6. It Shares in Christ’s Death and Resurrection

And Peter said to them, “Repent, and be baptized every one of you in the name of Jesus Christ for the forgiveness of your sins; and you shall receive the gift of the Holy Spirit. For the promise is to you and to your children and to all that are far off, every one whom the Lord our God calls to him.”

Acts 2:38-39

Baptism reflects a sharing in the death and resurrection of Christ. The old self is buried in the waters of baptism and rises in the grace of the new covenant. There is no good reason why an infant shouldn’t share in the redeeming work of Christ, given freely for all. Just look at Acts 2:38-39.

7. It Cleanses Original Sin

Baptism is the washing away of sin, both actual sin and original sin. In infant baptism, the bondage of original sin is broken off and the child is made free and pure. Within the first 1500 years of Christendom, there was only one known theologian [at least that I can recall] who opposed infant baptism: Tertullian. Ironically, his reason for opposing infant baptism was that he believed the sacrament to be so efficacious in cleansing sin that a believer should wait until they are near death before being baptized, thereby ensuring the maximum benefit of the sacrament. (I don’t think his doctrine of grace had developed well enough by the early 3rd century – in that we look to Augustine 200 years later)


I believe that infant baptism is a response to the prevenient grace that is given to all in Christ’s redeeming work through entering into the new covenant Church by sharing in the death and resurrection of Christ and the washing away of sin. Infant baptism is like a check that has been written and given to a child to cover all of their debts for their entire life. The child has been given that check, but they must take it to the bank and deposit it – and that’s where faith and justification come in.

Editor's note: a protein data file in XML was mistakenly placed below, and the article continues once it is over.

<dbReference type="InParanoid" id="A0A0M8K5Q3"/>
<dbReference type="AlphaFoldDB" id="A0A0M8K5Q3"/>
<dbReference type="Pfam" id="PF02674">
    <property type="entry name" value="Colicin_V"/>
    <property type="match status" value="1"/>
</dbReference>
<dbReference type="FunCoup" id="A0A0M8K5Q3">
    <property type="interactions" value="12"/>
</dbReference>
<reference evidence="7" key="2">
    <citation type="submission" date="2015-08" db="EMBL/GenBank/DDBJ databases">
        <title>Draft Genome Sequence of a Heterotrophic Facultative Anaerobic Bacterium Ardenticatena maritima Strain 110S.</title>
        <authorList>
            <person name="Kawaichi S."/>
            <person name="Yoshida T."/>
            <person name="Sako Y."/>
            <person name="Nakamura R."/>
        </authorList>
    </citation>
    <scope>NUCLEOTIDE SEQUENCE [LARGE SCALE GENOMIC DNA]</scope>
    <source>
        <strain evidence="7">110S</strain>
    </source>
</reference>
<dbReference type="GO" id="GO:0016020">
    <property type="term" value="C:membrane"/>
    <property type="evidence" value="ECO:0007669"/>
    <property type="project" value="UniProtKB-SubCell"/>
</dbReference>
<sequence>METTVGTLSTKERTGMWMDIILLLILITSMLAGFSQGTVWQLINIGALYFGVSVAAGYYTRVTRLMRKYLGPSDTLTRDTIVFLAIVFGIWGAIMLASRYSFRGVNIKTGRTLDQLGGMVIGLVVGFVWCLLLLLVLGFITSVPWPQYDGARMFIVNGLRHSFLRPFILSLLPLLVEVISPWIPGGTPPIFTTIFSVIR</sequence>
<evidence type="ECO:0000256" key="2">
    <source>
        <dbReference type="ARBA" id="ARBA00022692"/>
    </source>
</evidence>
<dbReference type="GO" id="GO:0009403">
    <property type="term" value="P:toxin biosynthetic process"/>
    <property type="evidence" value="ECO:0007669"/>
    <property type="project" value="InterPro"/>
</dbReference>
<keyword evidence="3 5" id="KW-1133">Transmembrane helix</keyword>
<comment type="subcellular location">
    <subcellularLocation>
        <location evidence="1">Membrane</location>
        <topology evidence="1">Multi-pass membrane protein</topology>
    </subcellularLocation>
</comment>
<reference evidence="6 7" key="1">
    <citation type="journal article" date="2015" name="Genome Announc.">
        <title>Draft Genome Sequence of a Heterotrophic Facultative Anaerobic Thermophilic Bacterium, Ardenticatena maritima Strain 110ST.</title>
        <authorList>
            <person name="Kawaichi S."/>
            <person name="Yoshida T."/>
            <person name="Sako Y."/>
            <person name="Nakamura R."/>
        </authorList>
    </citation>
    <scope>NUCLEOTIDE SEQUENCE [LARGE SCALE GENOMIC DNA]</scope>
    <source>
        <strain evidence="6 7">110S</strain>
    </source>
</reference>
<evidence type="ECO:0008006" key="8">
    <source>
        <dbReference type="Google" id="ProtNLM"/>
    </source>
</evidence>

Better still, infant baptism is the gift of Christ being given to a child. The child might not understand the gift, and they might not even be able to open it up yet. But it is given; Christ has given himself as a free gift. And there will come a day in that child’s life when they will open that gift and understand what it means. It might even take an entire lifetime to fully unpack that gift – in fact, it does take us all a lifetime to unpack the gift of Christ, growing to understand our redemption, salvation, and sanctification.

One last thing. I believe that infant baptism is not a symbol, but a sacrament – an outward and visible sign of an inward and spiritual grace. Something spiritual happens within the child, cleansing them, anointing them, joining them with Christ, and with the communion of saints and the body, that is the Church. It is both a gift of grace and a response to grace. It truly is a mysterion (the Greek word for sacrament, meaning “mystery”).


About the Author

Kevin Cook is a 4th year student at Asbury Theological Seminary and an Aspirant for Ordination in the Anglican Church of North America (ACNA). After graduating, Kevin hopes to plant a contemporary three-streams Anglican Church. He and his wife Nicole attend Wilmore Anglican Church in Kentucky.

Kevin holds a Bachelor of Arts in Music and a Master of Business Administration from Florida State University. Kevin enjoys playing music and leading worship, reading fiction and spiritual classics, drinking coffee, and spending time with family and friends.

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  1. What do you mean, it is not salvific? you later say it cleanses original sin?

    • Yes, we are saved by the justifying grace of God through faith, not by the means of a sacrament. And yes, the traditional view of baptism for 2000 years is that it cleanses us of the state and bondage of original sin, though not its effects as we continue to sin, even as believers. Cleansing of sin and being saved by faith are two different things.